Patients with multiple sclerosis in a war zone: Coping strategies associated with reduced risk for relapse

Eli Somer, Daniel Golan, Sara Dishon, Limor Cuzin-Disegni, Idit Lavi, Ariel Miller

Research output: Contribution to journalArticlepeer-review


The objective of this article is to examine the role of coping strategies in multiple sclerosis outcomes among civilians under a military attack during the 2006 war between Hezbollah and Israel. Participants were 156 patients with relapsing-remitting multiple sclerosis. We analysed the relationships between coping and emotional distress and between coping and multiple sclerosis exacerbation. We also assessed a model of the relationship between perceived stress, event-related stress, and coping with increased risk of multiple sclerosis exacerbations using multivariate logistic regression. Ways of coping and subjective stress were evaluated by means of structured interviews using questionnaires previously validated. The more distressed our respondents were during the war, the more likely they were to employ a variety of ways of coping. Correlation coefficients between coping scores and perceived war stress ranged from 0.2 to 0.44 (p < 0.001-0.01). Correlation coefficients between the various coping scores and broader indices of distress ranged from 0.28 to 0.5 (p < 0.001). Of the remitting patients during and following the war, 47.1% reported the use of 'direct coping and planning', compared to 16.7% of patients who relapsed during the same period (p = 0.014). 'Direct coping and planning' was negatively related to exacerbation of multiple sclerosis symptoms (OR = 0.1, 95% CI = 0.02-0.5). The Nagelkerke R2 was 0.26. Our findings point to an association between 'direct coping and planning' and reduced multiple sclerosis relapse rate during wartime. Further research should explore whether the employment of specific ways of coping can reduce the risk for relapse among patients with multiple sclerosis during periods of distress.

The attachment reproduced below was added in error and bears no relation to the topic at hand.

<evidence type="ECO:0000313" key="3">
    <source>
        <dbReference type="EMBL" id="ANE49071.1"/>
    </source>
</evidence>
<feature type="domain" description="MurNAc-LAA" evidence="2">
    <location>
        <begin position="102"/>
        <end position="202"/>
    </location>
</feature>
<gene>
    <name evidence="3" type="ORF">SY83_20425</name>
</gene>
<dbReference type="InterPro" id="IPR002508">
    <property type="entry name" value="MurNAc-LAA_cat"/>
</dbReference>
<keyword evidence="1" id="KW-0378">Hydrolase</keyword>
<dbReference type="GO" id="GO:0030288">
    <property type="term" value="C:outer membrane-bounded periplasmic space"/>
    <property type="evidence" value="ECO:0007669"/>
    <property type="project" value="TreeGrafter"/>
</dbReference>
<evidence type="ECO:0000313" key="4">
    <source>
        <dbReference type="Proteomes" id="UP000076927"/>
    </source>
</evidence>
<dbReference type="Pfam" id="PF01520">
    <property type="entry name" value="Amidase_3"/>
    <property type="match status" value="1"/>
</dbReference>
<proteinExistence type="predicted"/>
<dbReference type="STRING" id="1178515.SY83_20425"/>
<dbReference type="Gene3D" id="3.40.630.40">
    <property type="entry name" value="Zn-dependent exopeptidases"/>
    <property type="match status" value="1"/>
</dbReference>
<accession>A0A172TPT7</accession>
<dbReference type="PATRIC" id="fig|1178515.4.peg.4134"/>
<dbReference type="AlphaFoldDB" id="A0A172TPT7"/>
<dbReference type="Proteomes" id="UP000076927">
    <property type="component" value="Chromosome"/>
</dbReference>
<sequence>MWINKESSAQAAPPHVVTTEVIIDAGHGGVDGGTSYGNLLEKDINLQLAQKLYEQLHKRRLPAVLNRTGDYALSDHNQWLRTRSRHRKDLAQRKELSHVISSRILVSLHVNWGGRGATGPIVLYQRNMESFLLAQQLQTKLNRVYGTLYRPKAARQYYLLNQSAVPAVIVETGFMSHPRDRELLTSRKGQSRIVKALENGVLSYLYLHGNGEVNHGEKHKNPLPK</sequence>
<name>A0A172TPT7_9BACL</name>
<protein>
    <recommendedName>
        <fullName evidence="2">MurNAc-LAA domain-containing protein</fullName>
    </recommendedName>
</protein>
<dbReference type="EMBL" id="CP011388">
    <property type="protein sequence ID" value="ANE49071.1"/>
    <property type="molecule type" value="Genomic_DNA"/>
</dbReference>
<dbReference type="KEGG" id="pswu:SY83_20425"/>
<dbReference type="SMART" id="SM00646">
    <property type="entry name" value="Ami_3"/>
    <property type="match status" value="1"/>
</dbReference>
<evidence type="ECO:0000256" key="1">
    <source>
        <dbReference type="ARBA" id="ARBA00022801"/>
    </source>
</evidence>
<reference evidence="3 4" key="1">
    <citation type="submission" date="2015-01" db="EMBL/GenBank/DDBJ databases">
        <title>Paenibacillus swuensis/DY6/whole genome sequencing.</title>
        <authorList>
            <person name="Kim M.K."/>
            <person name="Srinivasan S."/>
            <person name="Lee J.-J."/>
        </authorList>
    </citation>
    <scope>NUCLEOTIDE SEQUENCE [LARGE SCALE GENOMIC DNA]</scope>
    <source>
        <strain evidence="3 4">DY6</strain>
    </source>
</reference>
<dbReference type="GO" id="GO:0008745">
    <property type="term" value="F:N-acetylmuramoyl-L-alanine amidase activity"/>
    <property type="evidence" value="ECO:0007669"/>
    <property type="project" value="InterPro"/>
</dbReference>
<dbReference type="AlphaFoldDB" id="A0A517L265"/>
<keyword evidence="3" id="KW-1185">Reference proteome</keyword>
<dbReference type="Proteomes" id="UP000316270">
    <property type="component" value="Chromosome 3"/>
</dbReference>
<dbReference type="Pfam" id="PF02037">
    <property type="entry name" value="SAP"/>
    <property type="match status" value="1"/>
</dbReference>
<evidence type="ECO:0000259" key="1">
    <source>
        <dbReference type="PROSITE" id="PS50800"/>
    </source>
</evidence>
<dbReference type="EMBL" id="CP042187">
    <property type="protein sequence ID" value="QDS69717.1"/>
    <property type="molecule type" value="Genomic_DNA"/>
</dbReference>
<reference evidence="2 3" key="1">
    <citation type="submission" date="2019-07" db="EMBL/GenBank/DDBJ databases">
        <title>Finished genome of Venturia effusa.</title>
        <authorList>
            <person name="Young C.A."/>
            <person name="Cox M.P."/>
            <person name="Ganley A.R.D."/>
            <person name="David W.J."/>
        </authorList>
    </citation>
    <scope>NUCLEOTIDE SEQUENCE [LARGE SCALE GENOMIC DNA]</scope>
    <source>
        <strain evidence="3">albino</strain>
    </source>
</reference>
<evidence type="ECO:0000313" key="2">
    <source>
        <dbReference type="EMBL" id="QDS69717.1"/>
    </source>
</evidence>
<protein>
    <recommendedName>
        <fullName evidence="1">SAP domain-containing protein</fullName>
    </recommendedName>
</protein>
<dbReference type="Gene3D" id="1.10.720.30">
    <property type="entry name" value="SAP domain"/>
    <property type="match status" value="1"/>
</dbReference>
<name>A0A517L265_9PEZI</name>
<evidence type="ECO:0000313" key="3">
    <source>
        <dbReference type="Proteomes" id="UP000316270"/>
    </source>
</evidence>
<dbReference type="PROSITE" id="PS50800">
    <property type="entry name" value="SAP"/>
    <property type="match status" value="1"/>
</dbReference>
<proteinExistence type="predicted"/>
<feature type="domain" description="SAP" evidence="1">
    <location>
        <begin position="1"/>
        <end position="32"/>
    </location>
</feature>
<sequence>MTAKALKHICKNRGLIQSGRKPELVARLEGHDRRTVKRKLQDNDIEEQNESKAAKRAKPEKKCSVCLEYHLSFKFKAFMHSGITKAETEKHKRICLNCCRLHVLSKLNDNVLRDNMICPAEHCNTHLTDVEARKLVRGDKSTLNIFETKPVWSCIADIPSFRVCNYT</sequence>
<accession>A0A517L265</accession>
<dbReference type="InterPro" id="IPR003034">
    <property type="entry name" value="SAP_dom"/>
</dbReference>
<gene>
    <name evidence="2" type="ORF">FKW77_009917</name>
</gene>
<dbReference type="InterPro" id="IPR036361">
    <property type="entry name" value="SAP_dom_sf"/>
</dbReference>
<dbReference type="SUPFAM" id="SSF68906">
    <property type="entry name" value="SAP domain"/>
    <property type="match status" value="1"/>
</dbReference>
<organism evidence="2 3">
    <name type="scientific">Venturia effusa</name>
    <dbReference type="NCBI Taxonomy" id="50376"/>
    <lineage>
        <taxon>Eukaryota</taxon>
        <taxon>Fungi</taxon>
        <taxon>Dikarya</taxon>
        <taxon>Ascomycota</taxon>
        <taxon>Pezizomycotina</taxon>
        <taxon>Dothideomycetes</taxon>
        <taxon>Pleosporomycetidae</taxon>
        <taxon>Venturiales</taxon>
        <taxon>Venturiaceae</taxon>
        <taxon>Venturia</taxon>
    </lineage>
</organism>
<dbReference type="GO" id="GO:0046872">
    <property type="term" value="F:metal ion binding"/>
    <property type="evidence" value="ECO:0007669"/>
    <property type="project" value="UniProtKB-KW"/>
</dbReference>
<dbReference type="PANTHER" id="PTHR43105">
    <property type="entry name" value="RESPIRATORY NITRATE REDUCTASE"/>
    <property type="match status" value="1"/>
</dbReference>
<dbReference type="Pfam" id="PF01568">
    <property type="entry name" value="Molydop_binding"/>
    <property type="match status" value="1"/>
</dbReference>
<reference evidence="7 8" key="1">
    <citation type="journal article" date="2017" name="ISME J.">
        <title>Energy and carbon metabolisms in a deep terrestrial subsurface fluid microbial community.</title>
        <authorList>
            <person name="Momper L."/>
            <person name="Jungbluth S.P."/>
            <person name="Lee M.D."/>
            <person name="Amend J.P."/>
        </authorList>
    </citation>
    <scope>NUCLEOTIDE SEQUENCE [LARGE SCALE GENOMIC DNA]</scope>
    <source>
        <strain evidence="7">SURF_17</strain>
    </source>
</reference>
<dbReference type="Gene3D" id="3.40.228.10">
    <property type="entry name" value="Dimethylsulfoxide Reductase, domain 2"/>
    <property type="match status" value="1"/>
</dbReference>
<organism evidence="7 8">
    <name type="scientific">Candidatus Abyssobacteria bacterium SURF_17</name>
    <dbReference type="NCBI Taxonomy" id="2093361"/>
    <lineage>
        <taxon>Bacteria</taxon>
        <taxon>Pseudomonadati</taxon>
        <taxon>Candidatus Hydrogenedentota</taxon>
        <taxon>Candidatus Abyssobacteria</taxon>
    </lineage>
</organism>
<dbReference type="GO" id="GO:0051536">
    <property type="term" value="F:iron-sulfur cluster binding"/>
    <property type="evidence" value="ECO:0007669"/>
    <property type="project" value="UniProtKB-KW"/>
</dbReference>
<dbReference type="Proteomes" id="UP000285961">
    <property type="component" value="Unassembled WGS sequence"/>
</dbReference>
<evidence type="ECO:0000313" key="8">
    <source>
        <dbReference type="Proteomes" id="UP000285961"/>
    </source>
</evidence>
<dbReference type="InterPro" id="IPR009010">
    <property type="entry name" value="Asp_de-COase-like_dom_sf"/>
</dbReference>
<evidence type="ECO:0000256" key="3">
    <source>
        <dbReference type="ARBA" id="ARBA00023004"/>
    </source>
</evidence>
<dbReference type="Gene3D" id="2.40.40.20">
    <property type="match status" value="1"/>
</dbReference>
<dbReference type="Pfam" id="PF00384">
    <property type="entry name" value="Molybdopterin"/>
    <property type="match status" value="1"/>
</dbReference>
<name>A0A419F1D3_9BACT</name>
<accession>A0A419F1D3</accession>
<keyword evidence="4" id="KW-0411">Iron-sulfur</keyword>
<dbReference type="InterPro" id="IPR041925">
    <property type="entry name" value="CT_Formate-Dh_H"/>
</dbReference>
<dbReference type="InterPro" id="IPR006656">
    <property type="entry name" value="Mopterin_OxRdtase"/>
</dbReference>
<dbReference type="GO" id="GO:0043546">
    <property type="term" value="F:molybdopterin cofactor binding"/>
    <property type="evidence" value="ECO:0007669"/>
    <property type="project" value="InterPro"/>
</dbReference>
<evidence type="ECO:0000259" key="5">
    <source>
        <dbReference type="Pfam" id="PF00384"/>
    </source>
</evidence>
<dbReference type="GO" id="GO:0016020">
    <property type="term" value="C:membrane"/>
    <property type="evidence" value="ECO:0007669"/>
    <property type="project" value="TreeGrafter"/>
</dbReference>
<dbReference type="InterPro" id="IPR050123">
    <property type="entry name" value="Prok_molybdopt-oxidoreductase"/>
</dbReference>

Original languageEnglish
Pages (from-to)463-471
Number of pages9
JournalMultiple Sclerosis Journal
Issue number4
StatePublished - Apr 2010


  • Coping
  • Multiple sclerosis
  • Relapse
  • Stress
  • War

ASJC Scopus subject areas

  • Clinical Neurology
  • Neurology


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